Festivals & Events
During the third full weekend in May, a hundred portable mikoshi shrines, stately parades, and lots of sake come together to create the Asakusa Sanja Matsuri. Join in the high-spirited atmosphere and celebrate the founders of Sensoji Temple at one of Tokyo's top three festivals.
Most events are centered around Sensoji Temple and Asakusa Shrine and can be easily accessed by train, however, the mikoshi parade around the whole Asakusa area.
The temple is a 5-minute walk from Asakusa Station, served by the Ginza Line, Asakusa Line and Tobu Railway Line.
A true feast for the senses, the Sanja Matsuri features around 100 mikoshi, portable shrines into which Shinto gods are symbolically placed.
Neighborhood mikoshi teams then parade the shrines through the streets, vigorously calling out and jolting the massive shrines as they go.
This tradition is said to bring good fortune to Asakusa's businesses and residents. The shrines range in size from the three huge mikoshi of Asakusa Shrine to cute miniature versions carried by neighborhood children.
The festival begins with the Daigyoretsu Parade on Friday afternoon. A parade of priests, geisha, and officials all wearing Edo-period costumes proceed from Yanagi-dori Street to Asakusa Shrine, accompanied by musicians riding on decorated floats while playing flutes and drums. After a Shinto prosperity ceremony, the first portable shrines start jostling through the streets and the party starts.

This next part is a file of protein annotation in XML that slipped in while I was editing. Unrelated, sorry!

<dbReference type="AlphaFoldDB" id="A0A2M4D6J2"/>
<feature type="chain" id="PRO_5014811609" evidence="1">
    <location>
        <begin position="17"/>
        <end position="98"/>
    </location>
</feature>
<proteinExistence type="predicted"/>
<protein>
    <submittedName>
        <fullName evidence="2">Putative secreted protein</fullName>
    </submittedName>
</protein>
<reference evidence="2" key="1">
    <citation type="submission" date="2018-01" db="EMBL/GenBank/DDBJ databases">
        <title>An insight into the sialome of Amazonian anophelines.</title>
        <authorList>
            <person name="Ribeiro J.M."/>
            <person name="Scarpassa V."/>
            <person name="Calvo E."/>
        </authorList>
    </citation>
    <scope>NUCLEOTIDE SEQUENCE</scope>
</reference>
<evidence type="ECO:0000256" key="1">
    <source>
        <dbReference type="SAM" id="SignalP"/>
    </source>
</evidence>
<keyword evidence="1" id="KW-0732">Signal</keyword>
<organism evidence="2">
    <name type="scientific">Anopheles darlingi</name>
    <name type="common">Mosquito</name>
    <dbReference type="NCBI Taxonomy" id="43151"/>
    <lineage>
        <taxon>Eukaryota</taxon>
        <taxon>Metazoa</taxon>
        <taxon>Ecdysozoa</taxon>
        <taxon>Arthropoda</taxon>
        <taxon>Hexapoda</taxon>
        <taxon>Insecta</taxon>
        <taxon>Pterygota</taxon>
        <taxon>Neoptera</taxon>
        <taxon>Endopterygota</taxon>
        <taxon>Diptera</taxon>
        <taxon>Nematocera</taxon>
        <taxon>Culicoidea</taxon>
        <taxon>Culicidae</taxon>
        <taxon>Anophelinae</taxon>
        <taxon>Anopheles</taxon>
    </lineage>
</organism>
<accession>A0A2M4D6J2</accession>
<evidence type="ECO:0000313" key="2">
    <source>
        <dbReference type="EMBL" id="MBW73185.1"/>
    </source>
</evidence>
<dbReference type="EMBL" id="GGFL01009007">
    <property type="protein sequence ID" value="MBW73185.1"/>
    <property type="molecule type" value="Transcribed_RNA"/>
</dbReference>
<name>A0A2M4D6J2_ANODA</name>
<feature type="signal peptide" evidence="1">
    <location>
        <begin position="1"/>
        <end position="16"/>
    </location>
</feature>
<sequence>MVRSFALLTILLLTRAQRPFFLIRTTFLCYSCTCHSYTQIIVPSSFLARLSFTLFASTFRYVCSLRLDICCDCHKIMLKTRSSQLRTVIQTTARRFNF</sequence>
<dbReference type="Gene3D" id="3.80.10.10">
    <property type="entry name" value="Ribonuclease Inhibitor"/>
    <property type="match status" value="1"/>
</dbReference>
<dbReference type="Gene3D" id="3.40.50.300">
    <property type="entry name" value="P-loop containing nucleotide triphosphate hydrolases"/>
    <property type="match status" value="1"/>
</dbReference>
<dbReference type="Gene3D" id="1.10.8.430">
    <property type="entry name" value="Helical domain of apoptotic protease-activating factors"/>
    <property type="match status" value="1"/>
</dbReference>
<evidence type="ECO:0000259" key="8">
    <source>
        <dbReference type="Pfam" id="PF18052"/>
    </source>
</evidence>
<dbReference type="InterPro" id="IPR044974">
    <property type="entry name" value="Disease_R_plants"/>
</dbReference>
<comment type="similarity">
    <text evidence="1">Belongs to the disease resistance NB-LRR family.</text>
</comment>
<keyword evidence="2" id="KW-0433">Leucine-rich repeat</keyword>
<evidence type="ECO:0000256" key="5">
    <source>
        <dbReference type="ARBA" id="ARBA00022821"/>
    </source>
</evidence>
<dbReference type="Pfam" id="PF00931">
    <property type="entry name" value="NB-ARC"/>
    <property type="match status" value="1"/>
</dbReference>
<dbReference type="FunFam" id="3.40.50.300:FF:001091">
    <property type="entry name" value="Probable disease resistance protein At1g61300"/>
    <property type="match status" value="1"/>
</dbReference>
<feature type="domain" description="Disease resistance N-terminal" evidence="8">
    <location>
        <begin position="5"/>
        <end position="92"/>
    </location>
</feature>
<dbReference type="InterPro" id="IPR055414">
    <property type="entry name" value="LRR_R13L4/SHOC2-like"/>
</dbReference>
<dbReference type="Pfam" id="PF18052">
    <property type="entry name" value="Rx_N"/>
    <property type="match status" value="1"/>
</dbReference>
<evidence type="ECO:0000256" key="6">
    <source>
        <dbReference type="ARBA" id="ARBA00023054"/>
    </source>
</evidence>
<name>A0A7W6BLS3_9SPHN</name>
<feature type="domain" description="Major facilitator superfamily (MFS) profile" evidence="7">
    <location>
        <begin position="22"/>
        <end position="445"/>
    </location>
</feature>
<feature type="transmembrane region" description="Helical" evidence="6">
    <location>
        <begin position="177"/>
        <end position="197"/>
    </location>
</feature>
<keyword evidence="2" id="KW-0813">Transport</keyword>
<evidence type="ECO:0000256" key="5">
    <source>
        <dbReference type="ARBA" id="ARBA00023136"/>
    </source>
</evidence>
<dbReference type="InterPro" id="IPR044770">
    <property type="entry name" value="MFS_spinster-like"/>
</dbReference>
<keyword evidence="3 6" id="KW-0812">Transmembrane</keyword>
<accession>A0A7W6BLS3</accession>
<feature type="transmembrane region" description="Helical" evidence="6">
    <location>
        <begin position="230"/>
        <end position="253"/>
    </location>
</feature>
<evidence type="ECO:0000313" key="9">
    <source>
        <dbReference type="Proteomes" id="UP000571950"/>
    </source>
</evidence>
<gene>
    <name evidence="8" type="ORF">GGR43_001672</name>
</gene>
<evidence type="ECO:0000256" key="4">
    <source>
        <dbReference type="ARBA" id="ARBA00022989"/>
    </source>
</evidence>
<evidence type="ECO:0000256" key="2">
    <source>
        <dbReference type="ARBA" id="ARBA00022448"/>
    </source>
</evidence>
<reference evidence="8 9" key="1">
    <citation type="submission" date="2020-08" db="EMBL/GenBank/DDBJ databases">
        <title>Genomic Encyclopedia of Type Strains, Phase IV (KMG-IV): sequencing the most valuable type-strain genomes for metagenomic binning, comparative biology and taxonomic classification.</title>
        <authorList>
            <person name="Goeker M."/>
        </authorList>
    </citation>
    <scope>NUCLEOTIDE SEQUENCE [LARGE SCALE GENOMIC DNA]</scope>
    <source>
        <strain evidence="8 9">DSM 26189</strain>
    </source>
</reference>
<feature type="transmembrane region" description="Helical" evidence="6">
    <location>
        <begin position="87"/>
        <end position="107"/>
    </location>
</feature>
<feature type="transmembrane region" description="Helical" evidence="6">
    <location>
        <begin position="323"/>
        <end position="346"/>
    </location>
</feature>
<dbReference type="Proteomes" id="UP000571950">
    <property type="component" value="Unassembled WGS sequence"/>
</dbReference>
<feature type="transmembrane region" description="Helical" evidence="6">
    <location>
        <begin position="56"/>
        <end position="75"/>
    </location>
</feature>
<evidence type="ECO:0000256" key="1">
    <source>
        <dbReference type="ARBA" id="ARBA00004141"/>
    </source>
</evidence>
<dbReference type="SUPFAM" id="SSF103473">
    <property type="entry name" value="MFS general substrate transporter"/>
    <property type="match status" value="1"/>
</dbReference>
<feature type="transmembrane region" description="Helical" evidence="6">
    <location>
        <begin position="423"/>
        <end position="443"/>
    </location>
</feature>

Saturday is dedicated to the blessing of almost 100 neighborhood mikoshi. Visitors can start to see them carried out around noon for ceremonies at Sensoji Temple and Asakusa Shrine. Once the blessing is complete, the teams ramp up their energy and go parading through the area to bring luck and prosperity to their neighborhoods.
The Sanja Festival starts early on the final day when excited carriers from across the area gather at Asakusa Shrine and compete to carry one of shrine's three large main mikoshi. Things can get a bit heated, so for safety reasons spectators are not allowed through Sensoji's gates during this part of the festival.
Once the battles for those prized spots calms down, the gold-covered shrines are danced and bounced through Asakusa's decorated streets until 8:00 p.m., when the festivities start to wind down.
Throughout the entire festival, Asakusa is filled with food stalls, festival games, and the lively sounds of traditional drums and flutes.